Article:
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Is it appropriate to put at the beginning of my PhD thesis a personal quote that very few people would understand ? Could it make my work seem not serious ?

More specifically, it would be lyrics from a song that reflects a personal problem , that my phd helped me to deal with eventually. There is no direct link with the actual content about my research. It just feels right to me to acknowledge what these 4 years of phd brought to my life, beyond pure scientific aspects. 99% of the people reading my thesis would not understand the meaning, and it may even sound quite cryptic for them.

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    (1) Can you clarify what you mean by "appropriate"? (2) Also, this sort of thing is going to vary greatly by discipline and school. (3) Litmus test: do you expect people (including yourself) to read your PhD in the future and how do you imagine they would react? – virmaior May 14 '16 at 9:02
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    Cryptic may go through; avoid "potentially offensive". – Captain Emacs May 14 '16 at 9:57
  • Why do such a thing? Why include something that nobody is likely to understand in the first place? – Ébe Isaac May 14 '16 at 13:22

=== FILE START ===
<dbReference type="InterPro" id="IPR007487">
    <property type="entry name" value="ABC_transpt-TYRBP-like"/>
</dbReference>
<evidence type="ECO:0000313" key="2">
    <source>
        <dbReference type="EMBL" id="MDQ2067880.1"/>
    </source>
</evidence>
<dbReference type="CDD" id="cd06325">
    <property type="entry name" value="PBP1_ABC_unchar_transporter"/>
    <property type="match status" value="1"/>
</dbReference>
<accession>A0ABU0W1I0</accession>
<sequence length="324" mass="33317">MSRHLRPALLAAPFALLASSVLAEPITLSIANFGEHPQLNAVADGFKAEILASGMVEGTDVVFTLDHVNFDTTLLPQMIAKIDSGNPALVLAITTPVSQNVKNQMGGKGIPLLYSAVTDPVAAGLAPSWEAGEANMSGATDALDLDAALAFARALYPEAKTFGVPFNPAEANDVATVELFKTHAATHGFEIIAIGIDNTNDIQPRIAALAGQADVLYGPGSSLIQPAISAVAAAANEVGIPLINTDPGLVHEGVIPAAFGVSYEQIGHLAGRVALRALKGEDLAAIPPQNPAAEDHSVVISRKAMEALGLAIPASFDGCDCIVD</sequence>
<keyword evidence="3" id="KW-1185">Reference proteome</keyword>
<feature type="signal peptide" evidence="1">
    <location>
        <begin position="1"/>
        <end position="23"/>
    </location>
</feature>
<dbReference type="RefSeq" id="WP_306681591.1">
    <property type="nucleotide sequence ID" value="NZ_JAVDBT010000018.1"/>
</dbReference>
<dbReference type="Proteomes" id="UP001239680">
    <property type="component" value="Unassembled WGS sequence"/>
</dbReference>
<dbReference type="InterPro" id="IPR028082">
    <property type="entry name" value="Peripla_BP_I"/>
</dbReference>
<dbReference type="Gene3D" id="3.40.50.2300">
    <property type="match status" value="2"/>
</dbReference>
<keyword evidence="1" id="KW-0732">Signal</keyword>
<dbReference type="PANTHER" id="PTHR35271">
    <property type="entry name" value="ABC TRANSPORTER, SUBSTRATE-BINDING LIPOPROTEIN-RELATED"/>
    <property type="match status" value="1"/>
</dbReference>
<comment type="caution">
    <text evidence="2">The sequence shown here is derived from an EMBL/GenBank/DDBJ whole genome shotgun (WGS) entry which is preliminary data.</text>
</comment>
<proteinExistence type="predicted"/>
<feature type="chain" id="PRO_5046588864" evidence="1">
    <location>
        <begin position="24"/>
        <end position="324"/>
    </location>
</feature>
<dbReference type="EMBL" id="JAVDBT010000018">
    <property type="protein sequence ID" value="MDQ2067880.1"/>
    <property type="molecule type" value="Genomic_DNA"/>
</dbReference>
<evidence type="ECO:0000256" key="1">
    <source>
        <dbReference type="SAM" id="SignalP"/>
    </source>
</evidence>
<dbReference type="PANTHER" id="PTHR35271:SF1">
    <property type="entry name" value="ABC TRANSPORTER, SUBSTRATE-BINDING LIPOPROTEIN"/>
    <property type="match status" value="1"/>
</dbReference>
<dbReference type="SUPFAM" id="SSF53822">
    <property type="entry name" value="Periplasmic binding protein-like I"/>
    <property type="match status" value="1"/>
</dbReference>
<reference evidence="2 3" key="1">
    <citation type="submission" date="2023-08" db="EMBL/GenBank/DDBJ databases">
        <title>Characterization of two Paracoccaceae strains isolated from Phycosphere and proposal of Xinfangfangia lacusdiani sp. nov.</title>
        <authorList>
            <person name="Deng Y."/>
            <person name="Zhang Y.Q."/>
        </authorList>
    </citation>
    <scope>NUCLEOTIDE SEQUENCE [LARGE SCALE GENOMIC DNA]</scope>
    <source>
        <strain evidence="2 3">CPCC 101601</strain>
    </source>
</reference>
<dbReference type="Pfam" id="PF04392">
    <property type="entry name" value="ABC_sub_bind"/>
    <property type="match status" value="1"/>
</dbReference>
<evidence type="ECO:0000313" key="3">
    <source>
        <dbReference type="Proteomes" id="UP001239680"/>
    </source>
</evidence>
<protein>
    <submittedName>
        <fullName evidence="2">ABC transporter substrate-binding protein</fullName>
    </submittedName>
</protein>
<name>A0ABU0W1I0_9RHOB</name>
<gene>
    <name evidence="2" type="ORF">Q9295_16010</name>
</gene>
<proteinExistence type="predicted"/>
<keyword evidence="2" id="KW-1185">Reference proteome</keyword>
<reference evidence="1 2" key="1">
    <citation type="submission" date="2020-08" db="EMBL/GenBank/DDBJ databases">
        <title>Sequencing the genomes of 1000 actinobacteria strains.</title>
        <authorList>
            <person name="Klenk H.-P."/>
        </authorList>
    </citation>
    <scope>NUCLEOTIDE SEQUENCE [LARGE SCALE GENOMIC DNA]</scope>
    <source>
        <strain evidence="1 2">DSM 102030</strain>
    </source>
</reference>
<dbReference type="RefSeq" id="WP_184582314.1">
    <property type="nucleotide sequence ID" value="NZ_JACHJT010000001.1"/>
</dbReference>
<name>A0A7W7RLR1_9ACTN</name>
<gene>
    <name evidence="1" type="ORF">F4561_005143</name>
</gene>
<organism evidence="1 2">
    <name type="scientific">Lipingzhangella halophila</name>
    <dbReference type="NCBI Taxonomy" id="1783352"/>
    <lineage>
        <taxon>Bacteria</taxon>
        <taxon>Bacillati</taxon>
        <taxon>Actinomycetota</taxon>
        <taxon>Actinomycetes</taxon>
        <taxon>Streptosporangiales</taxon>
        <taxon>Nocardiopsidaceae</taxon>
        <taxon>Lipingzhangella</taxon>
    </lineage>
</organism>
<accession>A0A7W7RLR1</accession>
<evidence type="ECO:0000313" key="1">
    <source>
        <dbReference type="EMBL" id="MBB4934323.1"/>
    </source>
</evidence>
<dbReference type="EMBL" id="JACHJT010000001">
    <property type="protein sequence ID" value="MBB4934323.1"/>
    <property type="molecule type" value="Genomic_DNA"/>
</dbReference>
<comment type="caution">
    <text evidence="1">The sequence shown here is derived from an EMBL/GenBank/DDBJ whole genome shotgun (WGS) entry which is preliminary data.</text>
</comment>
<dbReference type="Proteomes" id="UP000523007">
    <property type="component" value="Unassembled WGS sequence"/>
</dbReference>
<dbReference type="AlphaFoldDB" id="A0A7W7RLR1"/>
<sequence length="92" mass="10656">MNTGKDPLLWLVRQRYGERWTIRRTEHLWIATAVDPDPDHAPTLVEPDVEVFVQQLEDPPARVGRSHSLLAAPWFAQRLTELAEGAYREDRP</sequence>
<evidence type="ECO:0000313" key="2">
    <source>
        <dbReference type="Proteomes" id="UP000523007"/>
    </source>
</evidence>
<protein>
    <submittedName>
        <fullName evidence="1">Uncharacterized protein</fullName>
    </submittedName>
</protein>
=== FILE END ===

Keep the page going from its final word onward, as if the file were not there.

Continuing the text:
• Do you intend to use the quote as epigraph? – Massimo Ortolano May 14 '16 at 13:56
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Yes, it is appropriate and harmless. At worst, it will be ignored, and at best, it will serve to remind readers of your thesis that you are human, and maybe that they are, too.

More generally, academia.se seems to have many questions that follow the template "Is it appropriate to do [insert completely innocuous but slightly nonconformist action that isn't mindlessly emulating the way everybody else in academia does something]?" The answer to such questions is generally Yes. Moreover, for what it's worth, I personally have a favorable view of people who are not afraid to do things in a slightly unconventional way, and I'm sure there are others who take the same view as me.

  • I added quotations to each chapter in my thesis, and got away with it. Many of the quotations were rather whimsical, and only vaguely related to the chapter that followed. – Simon B May 16 '16 at 15:58
  • @SimonB that's interesting. It might be helpful if you also mention what happened after you did that... – Dan Romik May 16 '16 at 18:13
  • Nothing really happened. The examiners didn't seem bothered by them. – Simon B May 16 '16 at 21:37

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